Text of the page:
As I have researched my family, I am fascinated how everyone else’s ancestors are always Civil War heroes, kings of France or the person who strapped themselves to a ship’s rudder and held their breath for two months to get to the New World. Everyone except me.
My ancestors were pretty plain. Oh, my ancestors were soldiers in the Civil War, and I have a line to some Scottish baron of something, and a couple of noted criminals showed up (I will keep them to myself), but my research came up pretty lame in the search for the strange or famous. I was getting discouraged. Why wasn’t Abe Lincoln my great-great grandfather? Why was everyone else descended from William the Conqueror? How come I got the dirt farmers and peasants?
Then my family search went back to the American Revolution and, according to the Internet stories, I hit the jackpot. I discovered where the Smiths met the Lindleys. This is my mom’s line. Here were the heroes and famous folks.
Just after the Revolution David Smith married Rebeca Lindley, the daughter of James Lindley. Sounds undramatic so far, right? It became more interesting when I learned that David Smith was a recognized member of the American Army and Rebeca Lindley’s dad (my 6th great grandfather) was a “Tory”, a British Loyalist. Smith was not militia, he was regular army. And, Lindley was not just any British Loyalist. Unlike many of the Tories who were loyal to the Crown, he showed his loyalty and acted on it. He was such a Tory that at the end of the War, the government of South Carolina executed him. Of all the hundreds of loyalists, South Carolina executed only thirteen. My gramps was one of the chosen because he had waged war against the revolutionaries and killed many.
What is the big deal you wonder? Well, the big deal is this: David Smith and Rebeca Lindley were seeing each other (or whatever they called it then) during the Revolution. You have to wonder, as I did, why one of the leaders of the Loyalists would allow a soldier of the revolutionaries to date his daughter. No way, I thought. There is no way this happened. The dates must be off or the people are not right. Something needs to explain this because there is no way that two guys who want to kill each would other settle their differences each evening while David sits in James’ parlor with his daughter munching on tea and crumpets. This is not a Mel Gibson movie, this is real life.
Needing an answer I went to the Internet ancestry sources. After weeks of research I concluded that the dates were correct and people were correct. But, I had no answer for how this could have happened. I developed my own theories. They may not have actually “dated” during the Revolution but met shortly afterwords. They may have secretly married and not recorded it, then married again after the war. Rebeca may have left home and lived somewhere else to keep David away from her father. None of these were anything but guesses.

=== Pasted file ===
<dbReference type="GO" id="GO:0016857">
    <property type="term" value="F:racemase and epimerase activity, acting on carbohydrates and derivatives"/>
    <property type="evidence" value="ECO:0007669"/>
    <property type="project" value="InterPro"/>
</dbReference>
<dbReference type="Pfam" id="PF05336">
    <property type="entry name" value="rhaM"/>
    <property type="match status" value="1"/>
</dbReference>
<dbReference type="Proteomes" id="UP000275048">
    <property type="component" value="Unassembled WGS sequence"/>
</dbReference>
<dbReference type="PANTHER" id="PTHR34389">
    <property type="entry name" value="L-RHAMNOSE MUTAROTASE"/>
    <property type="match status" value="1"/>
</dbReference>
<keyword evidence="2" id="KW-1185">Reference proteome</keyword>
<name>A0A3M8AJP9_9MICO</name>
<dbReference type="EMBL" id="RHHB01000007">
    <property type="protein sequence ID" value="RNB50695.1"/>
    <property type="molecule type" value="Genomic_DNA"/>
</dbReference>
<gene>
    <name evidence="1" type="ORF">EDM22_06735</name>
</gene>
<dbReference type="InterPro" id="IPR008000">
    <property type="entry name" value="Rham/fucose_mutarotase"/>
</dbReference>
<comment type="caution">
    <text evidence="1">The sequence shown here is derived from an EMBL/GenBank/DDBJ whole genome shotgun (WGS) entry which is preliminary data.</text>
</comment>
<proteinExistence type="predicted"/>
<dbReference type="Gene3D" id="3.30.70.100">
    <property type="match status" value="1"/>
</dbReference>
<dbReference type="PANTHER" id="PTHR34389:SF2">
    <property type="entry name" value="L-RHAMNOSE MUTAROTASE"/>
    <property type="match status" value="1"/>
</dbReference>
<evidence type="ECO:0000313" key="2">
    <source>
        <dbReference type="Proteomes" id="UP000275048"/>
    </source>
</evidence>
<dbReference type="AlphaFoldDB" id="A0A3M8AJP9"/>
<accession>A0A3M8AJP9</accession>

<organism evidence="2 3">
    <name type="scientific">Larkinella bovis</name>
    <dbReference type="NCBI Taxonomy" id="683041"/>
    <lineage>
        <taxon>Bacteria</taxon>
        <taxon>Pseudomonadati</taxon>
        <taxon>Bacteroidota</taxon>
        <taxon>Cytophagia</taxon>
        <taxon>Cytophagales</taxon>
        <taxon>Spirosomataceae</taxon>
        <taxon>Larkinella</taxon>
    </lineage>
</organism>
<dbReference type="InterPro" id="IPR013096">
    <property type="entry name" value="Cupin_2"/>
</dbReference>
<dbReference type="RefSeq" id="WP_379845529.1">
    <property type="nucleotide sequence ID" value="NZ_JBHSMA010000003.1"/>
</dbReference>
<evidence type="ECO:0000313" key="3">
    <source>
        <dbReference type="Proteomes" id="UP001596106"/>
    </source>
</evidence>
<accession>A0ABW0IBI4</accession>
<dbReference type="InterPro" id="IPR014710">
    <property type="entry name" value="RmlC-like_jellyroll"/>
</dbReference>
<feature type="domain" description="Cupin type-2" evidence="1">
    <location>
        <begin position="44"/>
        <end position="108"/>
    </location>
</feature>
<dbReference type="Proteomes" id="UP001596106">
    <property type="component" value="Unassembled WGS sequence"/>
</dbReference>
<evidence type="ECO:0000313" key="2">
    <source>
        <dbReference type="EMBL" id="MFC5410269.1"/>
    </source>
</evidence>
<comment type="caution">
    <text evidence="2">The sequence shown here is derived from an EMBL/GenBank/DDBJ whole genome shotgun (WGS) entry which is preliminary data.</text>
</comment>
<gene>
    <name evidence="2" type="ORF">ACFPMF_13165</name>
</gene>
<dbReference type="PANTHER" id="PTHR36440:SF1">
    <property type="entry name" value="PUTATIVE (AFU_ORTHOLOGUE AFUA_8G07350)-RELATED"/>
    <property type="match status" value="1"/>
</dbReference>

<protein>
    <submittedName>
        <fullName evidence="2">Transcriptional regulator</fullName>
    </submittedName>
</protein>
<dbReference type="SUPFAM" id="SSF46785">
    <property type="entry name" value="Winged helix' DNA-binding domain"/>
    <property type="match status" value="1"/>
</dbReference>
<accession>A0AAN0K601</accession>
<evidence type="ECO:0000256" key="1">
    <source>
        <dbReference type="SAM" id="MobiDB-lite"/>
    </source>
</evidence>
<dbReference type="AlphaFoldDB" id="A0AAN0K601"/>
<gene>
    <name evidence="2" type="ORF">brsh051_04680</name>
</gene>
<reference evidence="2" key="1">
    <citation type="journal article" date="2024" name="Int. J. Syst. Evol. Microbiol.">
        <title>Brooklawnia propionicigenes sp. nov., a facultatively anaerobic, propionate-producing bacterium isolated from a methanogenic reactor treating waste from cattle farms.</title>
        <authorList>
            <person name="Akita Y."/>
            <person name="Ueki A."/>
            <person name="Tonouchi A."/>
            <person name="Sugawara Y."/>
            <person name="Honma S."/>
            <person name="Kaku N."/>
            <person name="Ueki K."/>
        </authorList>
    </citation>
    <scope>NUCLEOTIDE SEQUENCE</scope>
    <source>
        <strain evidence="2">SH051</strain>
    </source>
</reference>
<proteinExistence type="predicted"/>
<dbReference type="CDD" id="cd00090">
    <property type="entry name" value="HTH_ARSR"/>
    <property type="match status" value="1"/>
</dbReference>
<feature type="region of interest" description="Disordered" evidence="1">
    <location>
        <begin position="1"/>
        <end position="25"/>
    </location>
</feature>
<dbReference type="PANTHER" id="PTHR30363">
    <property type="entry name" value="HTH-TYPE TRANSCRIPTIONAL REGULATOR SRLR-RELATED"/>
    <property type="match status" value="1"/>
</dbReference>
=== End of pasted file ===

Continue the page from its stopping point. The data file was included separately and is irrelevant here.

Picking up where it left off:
Then, I discovered the answer on the Internet. I read one account that alleged to be documented that explained it all. In a well crafted statement, even longer than this article, I read the detailed explanation that was so obvious I don’t understand how I missed it. Ready? Here you go: “Captain” David Smith lived in a crawl space under the Lindley’s house during the war. Simple. Complete. Totally stupid.
First, the Internet truth machine made him a captain. I saw no evidence of this rank anywhere else. But, if you are going to have a soldier relative and William the Conqueror is not available, make him a captain.
Second, how does anyone believe that during the Revolution a “Captain” of the revolutionary army lived underneath the home of one of the new country’s greatest enemies without that enemy knowing? Month-after-month in the dirt and dampness (not to mention the snakes) of South Carolina, lived David Smith to be close to the love of his life. And, Lindley didn’t know. Was Lindley on one hand a brilliant and treacherous enemy of America and on the other the village idiot? Did Captain Smith not get cold in the winter? Did he break into the kitchen every night or did his girlfriend slip him three meals a day without any knowledge of the rest of the household? And what about the snakes and other nocturnal creatures. Oh yeah, when did the Captain fight the war? Did he hide the army in the barn?
You can believe whatever you want, but I advise you not to believe this one. There is a truthful explanation; it may be discovered or it may not be. No matter how David Smith and Rebeca Lindley met there is also a story about divided loyalties to different nations. My relatives my not have been the king of France and there may never be a statute to any of them, but the Smiths and the Lindleys appear to have been people who stood and fought for what they believed and that is enough for me.